Washington (CNN)President Donald Trump expressed frustration behind closed doors with people coming to the US from “shithole countries,” sources told CNN on Thursday.
One of the sources briefed on the Thursday Oval Office meeting with lawmakers confirmed Trump asked, “Why do we want all these people from ‘shithole countries’ coming here?”
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A person familiar with the meeting said Illinois Democratic Sen. Dick Durbin and South Carolina GOP Sen. Lindsey Graham brought a plan to Trump that involved cutting the visa lottery in half and, at the behest of the Congressional Black Caucus, the rest would go to underrepresented countries in Africa and Temporary Protective Status nations, including Haiti. The person said the language was salty on both sides.
One person briefed on the meeting said when Durbin got to Haiti, Trump began to ask why we want people from Haiti and more Africans in the US and added that the US should get more people from countries like Norway.
A person familiar with what was said at the meeting told CNN that Trump also said: “Why do we need more Haitians? Take them out.”
Trump was taping a message in the State Dining Room on Thursday afternoon for Martin Luther King Jr. Day as the story was breaking, an official said. Another official said Trump expressed to aides within the hour that the media was blowing his comment out of proportion.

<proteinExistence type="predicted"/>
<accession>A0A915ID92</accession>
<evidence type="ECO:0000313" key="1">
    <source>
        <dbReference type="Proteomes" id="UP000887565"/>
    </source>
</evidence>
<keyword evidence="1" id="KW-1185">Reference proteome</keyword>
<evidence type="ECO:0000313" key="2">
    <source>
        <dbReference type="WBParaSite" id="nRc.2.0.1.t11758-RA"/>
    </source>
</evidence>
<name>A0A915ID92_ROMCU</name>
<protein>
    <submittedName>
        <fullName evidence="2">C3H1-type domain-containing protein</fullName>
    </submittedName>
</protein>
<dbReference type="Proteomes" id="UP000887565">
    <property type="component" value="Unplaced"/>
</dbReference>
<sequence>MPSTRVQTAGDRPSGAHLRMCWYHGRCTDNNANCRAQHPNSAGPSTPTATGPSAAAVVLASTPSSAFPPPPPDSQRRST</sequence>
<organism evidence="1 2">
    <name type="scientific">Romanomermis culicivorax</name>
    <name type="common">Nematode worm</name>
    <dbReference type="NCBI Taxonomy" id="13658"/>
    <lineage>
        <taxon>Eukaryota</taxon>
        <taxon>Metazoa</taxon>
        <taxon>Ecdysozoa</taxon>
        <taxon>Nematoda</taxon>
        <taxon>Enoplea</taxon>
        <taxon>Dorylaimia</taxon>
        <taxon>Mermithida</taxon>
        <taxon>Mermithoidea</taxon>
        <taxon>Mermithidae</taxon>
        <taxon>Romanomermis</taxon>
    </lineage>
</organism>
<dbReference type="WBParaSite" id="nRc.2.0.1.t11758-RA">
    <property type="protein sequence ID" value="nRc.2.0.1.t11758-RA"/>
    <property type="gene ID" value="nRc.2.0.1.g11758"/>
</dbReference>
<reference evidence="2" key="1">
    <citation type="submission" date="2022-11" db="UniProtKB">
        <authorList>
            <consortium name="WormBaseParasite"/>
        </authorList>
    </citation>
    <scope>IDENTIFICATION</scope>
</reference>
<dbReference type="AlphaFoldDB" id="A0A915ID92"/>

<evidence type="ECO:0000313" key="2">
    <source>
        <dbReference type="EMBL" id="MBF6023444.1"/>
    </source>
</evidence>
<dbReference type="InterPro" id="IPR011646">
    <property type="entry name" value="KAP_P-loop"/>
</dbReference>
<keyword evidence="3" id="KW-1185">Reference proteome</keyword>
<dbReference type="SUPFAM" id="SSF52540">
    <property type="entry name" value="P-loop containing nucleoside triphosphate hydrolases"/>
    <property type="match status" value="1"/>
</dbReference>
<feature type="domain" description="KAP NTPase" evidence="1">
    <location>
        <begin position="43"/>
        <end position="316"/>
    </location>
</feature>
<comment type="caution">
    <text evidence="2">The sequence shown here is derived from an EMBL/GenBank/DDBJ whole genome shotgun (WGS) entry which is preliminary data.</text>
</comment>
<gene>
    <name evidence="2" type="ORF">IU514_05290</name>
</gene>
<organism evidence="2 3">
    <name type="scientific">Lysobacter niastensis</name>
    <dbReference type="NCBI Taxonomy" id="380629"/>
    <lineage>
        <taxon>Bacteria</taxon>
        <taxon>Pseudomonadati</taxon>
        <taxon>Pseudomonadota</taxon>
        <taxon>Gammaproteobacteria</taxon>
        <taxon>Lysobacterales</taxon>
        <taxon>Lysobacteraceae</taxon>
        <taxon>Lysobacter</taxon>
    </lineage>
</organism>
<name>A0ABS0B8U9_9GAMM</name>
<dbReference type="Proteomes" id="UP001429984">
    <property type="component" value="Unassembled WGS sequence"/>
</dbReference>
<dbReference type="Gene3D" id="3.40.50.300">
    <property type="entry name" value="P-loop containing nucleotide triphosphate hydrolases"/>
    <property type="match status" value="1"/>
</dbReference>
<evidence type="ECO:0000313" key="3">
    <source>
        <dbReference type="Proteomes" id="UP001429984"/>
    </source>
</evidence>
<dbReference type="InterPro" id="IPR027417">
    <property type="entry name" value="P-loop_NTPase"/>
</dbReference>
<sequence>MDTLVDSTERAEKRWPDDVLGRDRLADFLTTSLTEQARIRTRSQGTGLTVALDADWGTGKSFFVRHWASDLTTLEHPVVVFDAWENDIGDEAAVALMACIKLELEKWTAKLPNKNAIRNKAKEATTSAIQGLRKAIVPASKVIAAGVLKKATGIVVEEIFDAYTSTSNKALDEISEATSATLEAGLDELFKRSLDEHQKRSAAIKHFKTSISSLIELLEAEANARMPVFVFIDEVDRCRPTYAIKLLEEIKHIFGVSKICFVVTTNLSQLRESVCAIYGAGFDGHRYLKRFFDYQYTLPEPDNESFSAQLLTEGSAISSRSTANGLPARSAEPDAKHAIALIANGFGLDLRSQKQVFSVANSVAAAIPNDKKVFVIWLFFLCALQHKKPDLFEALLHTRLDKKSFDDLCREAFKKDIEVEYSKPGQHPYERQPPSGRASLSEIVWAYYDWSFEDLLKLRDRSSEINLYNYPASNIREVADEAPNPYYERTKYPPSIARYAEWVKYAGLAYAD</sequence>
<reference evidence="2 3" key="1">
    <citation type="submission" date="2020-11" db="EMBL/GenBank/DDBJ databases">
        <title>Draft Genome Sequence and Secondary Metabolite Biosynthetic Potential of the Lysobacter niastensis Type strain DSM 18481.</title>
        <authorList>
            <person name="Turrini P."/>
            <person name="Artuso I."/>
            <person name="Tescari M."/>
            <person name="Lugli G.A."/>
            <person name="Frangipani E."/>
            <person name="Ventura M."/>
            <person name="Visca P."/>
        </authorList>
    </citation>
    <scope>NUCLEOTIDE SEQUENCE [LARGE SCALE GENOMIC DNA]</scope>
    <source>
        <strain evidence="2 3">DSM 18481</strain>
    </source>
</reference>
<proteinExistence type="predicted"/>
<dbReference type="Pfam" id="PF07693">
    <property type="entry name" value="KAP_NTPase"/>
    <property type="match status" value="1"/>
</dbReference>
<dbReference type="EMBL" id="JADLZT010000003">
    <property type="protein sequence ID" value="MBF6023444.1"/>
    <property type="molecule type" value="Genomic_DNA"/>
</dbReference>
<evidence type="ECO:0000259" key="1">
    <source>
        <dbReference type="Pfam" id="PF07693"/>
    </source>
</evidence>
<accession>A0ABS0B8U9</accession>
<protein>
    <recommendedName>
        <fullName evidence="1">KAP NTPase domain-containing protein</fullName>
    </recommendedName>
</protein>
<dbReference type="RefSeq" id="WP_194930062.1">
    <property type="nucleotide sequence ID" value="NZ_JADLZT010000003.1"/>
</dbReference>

The Washington Post first reported on Trump’s comments in the Oval Office meeting, which the Post said “shocked” lawmakers in attendance.
Reached for comment about the article, White House spokesperson Raj Shah did not deny the “shithole” remark, but instead said in a statement that Trump “is fighting for permanent solutions that make our country stronger by welcoming those who can contribute to our society, grow our economy and assimilate into our great nation.”
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One of the sources told CNN that White House adviser Stephen Miller was at the meeting, and White House chief of staff John Kelly attended part but probably not all of the meeting.
The Trump administration late last year announced it would end the TPS designation for Haiti, a move that could affect tens of thousands of Haitian immigrants. Likewise, the Department of Homeland Security on Monday announced it would end protections more than 200,000 Salvadorans, and on Thursday the White House rejected a bipartisan immigration proposal, including a fix for people protected under the Deferred Action for Childhood Arrivals program.